Bank Holiday Weekend – Shout on Sunday

Sunday 25th August started with our usual training and maintenance session down at the boathouse. During the morning, the beaches continued to fill up with holiday makers, visitors and locals, so at the end of the session, crew member Shaun stayed on at the boathouse “on call” because it just felt like one of those days …

And so when the request for us to launch was given at around 14:30, Shaun was already in place. From there, it was a matter of minutes before enough crew were present to launch, in response to concerns about two children on an inflatable, reported to be drifting out to open sea.

At 14:32, a three-person crew of Steve, Shaun and Jo launched an headed off to the location given by the coastguards. After a time spent searching the area without success, reports came through that the children had been towed back to shore by a watchful kayaker.

During their lookout for the inflatable, the crew recognised how busy the beaches were, as well as the offshore coastline which was extremely buoyant with inflatables, families and swimmers. So, once Solent stood us down from the original call out, the team dropped off one team member, then set off for a patrol along the coastline.

Patrolling for safety purposes is something which the crews regularly do at this stage of the tide, particularly along the Cliff End where holiday makers are often caught out by the tide and stranded on the rocks. Happily on this occasion, there was nothing of any concern and no further launch requests from Solent.

By this time, the tide had also come in sufficiently to make recovery of our boat much easier in the context of the beach being so busy with visitors. By 16:00 all crew had returned safety to shore and the latest update we had from Solent was that the children were safely ashore too.

Then it was a matter of cleaning and refuelling the boat, ready in case Bank Holiday Monday proves just as busy. Our volunteers are happy to give up their time to protect the public as much as possible, so before everyone finally left for the day, a plan was put into place for crew members to also be down at the boathouse on Monday at around the time of the incoming tide (from 5 p.m.), just in case.

Don’t forget, if you are enjoying the beach on these lovely sunny days, please be aware of how easily a fun item such as an inflatable can become a real hazard for your children, and be mindful of tides, currents and submerged hazards at our beautiful local beaches.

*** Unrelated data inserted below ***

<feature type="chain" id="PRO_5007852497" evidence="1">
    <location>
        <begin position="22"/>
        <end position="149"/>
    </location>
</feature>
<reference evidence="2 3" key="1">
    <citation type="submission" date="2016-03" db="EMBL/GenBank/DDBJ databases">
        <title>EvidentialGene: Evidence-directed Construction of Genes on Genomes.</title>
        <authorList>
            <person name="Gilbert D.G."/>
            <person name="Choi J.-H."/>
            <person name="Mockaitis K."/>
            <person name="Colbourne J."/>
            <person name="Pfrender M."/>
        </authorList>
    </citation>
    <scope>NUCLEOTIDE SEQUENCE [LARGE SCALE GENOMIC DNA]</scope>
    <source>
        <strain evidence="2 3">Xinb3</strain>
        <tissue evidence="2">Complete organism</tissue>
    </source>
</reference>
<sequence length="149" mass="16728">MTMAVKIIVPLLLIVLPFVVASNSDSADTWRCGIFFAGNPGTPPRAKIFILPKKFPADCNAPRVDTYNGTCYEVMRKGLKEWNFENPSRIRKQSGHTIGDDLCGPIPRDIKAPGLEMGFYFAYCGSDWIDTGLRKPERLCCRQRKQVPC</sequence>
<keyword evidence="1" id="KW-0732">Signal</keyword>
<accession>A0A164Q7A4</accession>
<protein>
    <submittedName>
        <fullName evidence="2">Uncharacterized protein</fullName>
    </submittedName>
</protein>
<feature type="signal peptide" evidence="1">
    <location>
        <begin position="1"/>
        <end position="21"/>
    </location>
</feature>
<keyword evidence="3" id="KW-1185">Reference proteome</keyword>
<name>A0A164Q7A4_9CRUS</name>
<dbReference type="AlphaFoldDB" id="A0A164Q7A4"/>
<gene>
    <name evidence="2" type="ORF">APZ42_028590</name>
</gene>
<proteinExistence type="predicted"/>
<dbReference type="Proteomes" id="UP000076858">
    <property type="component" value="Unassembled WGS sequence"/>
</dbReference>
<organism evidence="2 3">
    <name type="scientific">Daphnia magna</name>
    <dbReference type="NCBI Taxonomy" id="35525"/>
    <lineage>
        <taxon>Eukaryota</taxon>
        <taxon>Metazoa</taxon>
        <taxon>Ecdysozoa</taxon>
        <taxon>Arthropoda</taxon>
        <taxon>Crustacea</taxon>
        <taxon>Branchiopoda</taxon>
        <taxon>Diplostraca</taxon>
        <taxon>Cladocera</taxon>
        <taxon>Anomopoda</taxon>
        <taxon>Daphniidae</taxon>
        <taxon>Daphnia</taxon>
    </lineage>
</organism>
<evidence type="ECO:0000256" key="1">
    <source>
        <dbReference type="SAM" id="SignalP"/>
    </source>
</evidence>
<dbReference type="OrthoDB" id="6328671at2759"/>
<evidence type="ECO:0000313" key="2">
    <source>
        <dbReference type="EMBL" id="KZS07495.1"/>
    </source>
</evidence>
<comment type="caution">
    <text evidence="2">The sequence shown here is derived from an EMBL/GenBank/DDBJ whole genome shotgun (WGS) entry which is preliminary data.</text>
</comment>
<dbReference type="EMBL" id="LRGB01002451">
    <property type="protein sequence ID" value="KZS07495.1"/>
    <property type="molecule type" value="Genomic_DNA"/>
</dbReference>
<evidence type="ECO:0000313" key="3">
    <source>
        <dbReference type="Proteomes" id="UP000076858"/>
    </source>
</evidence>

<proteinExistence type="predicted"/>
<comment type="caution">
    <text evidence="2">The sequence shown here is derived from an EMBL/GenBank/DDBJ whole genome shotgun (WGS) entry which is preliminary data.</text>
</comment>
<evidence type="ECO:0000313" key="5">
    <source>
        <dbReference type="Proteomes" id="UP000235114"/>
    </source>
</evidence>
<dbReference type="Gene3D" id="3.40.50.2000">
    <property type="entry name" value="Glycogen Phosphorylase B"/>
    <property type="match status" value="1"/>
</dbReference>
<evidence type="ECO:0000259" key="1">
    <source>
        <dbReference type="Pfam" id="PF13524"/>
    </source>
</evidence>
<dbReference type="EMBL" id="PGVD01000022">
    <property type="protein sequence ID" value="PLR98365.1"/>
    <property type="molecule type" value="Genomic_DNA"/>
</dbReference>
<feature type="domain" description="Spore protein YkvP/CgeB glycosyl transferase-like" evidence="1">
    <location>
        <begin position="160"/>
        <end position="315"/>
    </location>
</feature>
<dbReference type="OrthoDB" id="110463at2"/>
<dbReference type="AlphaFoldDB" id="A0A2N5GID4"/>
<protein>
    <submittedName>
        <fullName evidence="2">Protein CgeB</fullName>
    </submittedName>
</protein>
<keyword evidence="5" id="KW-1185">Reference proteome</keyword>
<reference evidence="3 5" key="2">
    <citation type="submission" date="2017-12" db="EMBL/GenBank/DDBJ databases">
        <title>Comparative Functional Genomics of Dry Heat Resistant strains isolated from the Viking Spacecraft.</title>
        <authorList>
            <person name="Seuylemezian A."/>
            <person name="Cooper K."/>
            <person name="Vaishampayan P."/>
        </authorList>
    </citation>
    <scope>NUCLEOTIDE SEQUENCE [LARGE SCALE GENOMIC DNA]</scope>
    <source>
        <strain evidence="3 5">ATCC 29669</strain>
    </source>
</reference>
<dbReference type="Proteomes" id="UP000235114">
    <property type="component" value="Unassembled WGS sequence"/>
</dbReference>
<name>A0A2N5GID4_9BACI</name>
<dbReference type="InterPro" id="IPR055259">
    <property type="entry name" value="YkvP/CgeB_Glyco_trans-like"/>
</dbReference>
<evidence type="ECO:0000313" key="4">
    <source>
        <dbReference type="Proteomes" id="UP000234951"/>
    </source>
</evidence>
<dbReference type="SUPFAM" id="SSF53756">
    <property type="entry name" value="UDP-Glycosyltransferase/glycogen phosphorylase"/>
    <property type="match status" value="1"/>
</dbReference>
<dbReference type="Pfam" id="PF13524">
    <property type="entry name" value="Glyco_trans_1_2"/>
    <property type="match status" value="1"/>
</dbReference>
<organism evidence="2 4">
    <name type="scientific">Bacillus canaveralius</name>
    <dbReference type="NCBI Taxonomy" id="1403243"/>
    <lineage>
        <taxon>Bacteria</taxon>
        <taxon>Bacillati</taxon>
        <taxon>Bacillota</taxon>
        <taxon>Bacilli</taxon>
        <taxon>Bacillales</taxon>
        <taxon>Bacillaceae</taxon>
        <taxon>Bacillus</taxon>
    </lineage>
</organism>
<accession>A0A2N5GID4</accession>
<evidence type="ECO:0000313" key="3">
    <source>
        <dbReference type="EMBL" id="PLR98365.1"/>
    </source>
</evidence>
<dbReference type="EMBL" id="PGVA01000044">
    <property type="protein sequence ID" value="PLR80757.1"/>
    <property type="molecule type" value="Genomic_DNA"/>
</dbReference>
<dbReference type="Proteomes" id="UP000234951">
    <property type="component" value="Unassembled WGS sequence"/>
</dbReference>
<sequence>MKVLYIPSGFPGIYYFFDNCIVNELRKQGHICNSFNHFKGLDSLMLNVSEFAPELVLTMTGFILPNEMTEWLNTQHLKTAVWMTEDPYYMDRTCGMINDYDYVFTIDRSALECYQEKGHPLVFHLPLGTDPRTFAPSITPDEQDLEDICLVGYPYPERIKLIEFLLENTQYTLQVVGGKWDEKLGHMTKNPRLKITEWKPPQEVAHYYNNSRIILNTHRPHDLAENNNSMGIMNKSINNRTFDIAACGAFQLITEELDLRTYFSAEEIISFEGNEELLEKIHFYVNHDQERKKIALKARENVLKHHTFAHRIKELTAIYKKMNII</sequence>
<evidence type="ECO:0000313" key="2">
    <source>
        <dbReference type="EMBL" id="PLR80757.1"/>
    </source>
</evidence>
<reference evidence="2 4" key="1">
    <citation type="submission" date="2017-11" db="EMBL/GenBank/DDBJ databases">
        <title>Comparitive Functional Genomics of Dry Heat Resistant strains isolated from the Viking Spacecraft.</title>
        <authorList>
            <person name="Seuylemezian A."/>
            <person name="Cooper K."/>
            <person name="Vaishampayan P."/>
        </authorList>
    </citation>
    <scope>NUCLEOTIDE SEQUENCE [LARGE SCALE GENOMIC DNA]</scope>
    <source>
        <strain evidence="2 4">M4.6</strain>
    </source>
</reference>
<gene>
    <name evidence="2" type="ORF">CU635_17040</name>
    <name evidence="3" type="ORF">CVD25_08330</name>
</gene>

Remember, if you see someone in trouble at sea, on the beach coastline or on the cliff top, please dial 999 and ask for the Coastguard.

Two Rescue Launches in One Evening

The summer season has begun with a busy evening. On Monday July 1st, the Pett Level Independent Rescue Boat shore and boat crews were tasked to assist in two emergencies on the local coastline.

At 17:38, the Pulfer boat launched in response to a request from Solent Coastguard. This followed reports of windsurfer who was possibly in difficulty, approximately a mile out to sea from the slipway.

Our crews assembled and scramble extremely quickly in response to pagers going off. This facilitated a speedy launch within minutes of initial reports. Once in position, the boat crew was requested by Solent to carry out an expanding box search. This search specifically targets locating a person in the water.

At 18:00, the boat was given new directions, searching farther along Cliff End, heading westwards towards Ecclesbourne Glen. Following this, it was identified that the windsurfer had already come safely out of the water and crews were stood down.

At 19:06, teams were tasked on a second emergency. In response, the Pulfer boat re-launched with change of crew, to assist Hastings Coastguard Rescue Team. This followed a report of a person at potential risk of suicide towards the cliff edge in the area of Old Fairlight. Thankfully, the individual was assisted to safety by police at the cliff top. Our crews were then stood down and boat ashore at 19:35.